Tuesday, December 19, 2000

A Call For Tech Leadership in Hong Kong

‘Hong Kong Internet community needs more leaders’ – says Jimmy Liew, Director of Finance, mConverge.com.

When cornered at I and I Asia on Thursday, December 14th about what message he wanted to send out to the Hong Kong Internet community, I half expected speaker Jimmy Liew, Director of Finance, mConverge.com, to say something like, “The future’s so bright you better wear wireless.” After all, his optimistic talk at Tech Pacific Labs would have left skeptics frowning and Internet technology idealists swooning. But instead Liew’s answer surprised me: “My message? We need more Hong Kong Internet leadership.” Not that I at all disagree with Liew – quite the contrary I agree with him wholeheartedly. It’s just that Liew never mentioned it in his talk. When queried to comment more about Hong Kong Internet leadership, Liew responded with: “Hong Kong entrepreneurs can’t sit around and follow I-mode all the time – we have to be our own I-mode.”

Liew’s talk at I and I never touched on leadership until questioned afterwards. Instead he painted a glowing report not just of the future of wireless in Asia but of Asian economies in 2001, which Liew claims, based on data from The Economist, will enjoy over 6% growth. Global demand for wireless technologies is expected to surpass one billion users in the next several years. Where will this demand be appropriated? 40 – 50% of the demand will come from Asia. Therefore, Liew says, “the demand for wireless applications is going to be in Asia” riding the coattails of wireless demand in general.

What could be problematic, however, is Asia’s cellular divide. According to the Economist and WirelessAsia, highly developed Asian countries such as Japan, Singapore, Hong Kong, Australia, Taiwan and South Korea are the “Cellular Rich.” These countries have an average GDP/capita of $23,000 USD and 40 to 80% cellular penetration. At the other end of the scale sit the “Potentially Cellular Rich,” a term Liew used to be socially sensitive and correct. These countries boast 1/60th of their rich brother’s GDP/capita and average cellular penetration of 5 to 7%. Between the two extremes sit Malaysia and Thailand, both of which are likely to join the Asian Cellular Elite in the not too distant future.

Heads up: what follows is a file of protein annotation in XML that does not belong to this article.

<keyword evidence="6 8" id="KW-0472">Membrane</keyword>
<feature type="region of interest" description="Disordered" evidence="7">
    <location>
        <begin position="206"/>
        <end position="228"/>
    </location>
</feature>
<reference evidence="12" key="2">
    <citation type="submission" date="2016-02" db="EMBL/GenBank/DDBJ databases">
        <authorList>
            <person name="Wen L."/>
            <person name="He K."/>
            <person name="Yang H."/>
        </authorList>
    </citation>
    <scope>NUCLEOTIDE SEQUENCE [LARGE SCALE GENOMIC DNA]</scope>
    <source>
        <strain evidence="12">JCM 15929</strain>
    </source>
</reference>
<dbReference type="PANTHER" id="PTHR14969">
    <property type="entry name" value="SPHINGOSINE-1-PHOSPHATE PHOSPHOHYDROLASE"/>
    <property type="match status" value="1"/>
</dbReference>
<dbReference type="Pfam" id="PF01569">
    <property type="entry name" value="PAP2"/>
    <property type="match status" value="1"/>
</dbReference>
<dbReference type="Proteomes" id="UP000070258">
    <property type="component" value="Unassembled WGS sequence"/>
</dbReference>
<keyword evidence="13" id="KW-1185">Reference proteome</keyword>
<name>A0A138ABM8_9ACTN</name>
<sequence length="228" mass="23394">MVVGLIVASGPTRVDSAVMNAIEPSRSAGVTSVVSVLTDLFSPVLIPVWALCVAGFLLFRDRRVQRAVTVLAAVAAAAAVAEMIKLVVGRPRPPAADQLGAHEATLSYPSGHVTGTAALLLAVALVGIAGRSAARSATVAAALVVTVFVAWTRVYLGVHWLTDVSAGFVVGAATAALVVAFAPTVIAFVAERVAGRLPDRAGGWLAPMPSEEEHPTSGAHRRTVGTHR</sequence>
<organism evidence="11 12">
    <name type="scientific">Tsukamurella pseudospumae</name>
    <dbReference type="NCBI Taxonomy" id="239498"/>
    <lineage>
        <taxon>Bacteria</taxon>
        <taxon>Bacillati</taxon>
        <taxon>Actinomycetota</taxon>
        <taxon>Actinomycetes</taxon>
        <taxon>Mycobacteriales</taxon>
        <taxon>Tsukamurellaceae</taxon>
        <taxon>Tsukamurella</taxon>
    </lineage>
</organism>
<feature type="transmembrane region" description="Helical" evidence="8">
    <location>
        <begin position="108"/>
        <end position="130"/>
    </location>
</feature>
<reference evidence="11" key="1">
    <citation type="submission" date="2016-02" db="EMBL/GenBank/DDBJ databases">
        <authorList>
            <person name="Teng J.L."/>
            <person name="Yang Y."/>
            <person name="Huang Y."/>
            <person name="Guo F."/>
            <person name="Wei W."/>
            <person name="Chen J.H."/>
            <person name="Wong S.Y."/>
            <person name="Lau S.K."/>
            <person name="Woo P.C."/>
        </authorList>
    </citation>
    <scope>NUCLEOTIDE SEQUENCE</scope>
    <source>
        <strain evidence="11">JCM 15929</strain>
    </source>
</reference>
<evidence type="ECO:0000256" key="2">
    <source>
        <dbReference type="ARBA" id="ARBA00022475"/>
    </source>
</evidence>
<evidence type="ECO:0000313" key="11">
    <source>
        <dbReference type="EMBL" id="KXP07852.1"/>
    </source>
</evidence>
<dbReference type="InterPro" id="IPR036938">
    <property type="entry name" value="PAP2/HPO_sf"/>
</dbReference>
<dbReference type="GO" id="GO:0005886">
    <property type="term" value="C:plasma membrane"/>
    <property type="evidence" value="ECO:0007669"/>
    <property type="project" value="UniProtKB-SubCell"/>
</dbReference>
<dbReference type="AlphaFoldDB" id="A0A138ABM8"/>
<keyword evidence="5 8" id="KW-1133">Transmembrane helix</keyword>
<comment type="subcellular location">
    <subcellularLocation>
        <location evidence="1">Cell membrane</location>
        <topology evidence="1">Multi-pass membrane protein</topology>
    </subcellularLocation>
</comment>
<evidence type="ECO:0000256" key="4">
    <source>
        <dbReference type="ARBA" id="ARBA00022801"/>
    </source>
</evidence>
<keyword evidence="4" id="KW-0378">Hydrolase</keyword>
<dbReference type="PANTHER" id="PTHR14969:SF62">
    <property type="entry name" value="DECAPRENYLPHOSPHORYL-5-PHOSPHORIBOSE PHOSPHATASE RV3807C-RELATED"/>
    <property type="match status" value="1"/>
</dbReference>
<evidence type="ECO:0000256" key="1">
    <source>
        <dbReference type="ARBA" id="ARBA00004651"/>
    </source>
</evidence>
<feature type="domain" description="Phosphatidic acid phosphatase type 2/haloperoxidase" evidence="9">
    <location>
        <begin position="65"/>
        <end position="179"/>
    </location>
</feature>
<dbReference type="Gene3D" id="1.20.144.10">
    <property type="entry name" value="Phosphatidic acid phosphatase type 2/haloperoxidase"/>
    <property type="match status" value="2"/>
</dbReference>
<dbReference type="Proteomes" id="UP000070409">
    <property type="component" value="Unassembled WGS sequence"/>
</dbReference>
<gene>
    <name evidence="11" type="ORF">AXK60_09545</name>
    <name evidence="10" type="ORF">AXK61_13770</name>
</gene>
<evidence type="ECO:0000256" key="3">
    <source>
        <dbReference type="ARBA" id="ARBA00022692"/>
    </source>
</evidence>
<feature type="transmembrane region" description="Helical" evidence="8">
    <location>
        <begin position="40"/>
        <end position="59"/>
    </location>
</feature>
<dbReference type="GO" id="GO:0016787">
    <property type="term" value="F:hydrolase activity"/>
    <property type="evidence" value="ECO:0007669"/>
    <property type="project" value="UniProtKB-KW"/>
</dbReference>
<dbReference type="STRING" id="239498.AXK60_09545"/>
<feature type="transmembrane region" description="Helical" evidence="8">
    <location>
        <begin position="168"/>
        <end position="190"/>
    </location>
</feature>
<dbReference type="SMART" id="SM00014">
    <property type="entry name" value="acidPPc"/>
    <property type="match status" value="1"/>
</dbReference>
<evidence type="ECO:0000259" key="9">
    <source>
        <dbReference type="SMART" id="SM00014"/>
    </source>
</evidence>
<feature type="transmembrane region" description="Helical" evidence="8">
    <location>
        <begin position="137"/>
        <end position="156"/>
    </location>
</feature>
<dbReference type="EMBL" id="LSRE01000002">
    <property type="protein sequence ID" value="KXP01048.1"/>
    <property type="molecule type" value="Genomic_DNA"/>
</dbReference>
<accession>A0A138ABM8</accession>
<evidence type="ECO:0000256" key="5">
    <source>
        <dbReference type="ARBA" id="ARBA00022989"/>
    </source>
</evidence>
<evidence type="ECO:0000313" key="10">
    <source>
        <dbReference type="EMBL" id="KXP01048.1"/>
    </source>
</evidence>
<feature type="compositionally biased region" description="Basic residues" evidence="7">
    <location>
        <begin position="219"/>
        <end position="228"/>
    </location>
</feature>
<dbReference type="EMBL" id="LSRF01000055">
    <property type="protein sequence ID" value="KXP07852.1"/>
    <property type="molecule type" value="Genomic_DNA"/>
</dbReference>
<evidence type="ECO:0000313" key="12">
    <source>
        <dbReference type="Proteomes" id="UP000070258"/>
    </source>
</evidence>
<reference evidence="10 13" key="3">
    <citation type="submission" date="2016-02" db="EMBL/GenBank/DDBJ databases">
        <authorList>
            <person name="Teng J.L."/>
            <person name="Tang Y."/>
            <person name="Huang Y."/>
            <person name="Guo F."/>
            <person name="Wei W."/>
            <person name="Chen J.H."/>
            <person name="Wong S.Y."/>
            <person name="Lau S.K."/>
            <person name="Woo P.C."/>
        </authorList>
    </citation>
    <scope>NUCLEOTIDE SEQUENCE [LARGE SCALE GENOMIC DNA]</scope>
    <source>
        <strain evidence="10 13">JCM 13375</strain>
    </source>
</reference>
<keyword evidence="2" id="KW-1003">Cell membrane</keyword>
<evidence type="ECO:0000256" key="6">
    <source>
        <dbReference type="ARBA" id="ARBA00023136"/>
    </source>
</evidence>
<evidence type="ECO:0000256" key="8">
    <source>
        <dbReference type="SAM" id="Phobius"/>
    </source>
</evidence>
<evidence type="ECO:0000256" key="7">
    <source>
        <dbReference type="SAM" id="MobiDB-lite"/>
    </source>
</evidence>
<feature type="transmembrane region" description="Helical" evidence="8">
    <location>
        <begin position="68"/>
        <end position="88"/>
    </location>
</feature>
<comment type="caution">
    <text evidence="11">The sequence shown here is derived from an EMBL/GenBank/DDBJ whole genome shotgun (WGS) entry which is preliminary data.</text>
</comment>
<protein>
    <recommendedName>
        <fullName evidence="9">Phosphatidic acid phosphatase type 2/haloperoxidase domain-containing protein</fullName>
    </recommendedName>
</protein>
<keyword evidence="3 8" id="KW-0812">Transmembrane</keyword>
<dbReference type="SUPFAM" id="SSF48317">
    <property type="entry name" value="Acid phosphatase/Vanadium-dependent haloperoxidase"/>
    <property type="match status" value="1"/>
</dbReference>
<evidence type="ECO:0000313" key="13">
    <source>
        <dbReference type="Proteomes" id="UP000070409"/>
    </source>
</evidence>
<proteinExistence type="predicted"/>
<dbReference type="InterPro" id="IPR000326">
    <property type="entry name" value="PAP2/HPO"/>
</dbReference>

Liew sees wireless markets split into three distinct groups. First, their will be Content Aggregators that Liew claims will require too much hard work for too little money. Indeed, making money from content has yet to be truly mastered. Second, is Outsourcing Work. Again, since outsourcing is not scalable, the margins and value created in this sector will be thin. Finally, there will be the Applications and Enterprise Products that Liew claims is where the real value and money is to be made in wireless.

What advice does Liew offer to start-up entrepreneurs?

First, avoid being too idealistic. Instead drill down deep and often into the minutiae. All too often entrepreneurs get caught up in their vision and lose sight of day-to-day reality. (See Edelman comments on Internet vision.) “If you want to be a successful start-up company, you have to pay attention to the details,” says Liew. This includes both soft and hard details ranging from technology to money to culture.

Second, watch out for being a “jack of all trades” or in this case a jack of many industries. Start-up entrepreneurs tend to want to conquer the world in a single blow and end up failing in the one area they could have excelled. Liew offers good advise when he says, “in order to be competitive, when you’re small you need to concentrate like hell on one industry.”

Third, Liew reminds start-up entrepreneurs of some basic MBA advice: “don’t put all your eggs in one basket.” Therefore, don’t count on one customer to provide this week’s order. Don’t count on one VC to “be the one” that finances unless the money is in the bank. And finally, don’t count on one product to make you successful – eventually the entrepreneur needs to innovate and diversify.

As for Liew’s own ambitions, mConverge.com’s “mPort” product (which stands for mobile POrtfolio Reporting and Trading) aims to “put the fund manager’s tools at your finger tips” via PDA. Marketing through brokerage companies with a desire to have wireless trading, mConverge.com plans to master Hong Kong, expand to Singapore, Korea and eventually take on Japan.

In follow-up discussions, Liew expanded on what he meant by Hong Kong needing more Internet leadership. Liew said, "Hong Kong entrepreneurs can't sit around anymore looking to Silicon Valley or to Japan's I-mode for new ideas. We have to start thinking for ourselves. There is absolutely no reason why Hong Kong shouldn't be taking the lead role in launching innovative wireless products. We have one of the most competitive telecom markets – couple that with a stock market holding the second highest market capitalization in Asia. I'm betting there will be (and should be) some great wireless financial applications launched here. We must shed our current mentality of trying to be ‘fast followers’ and instead become global leaders."

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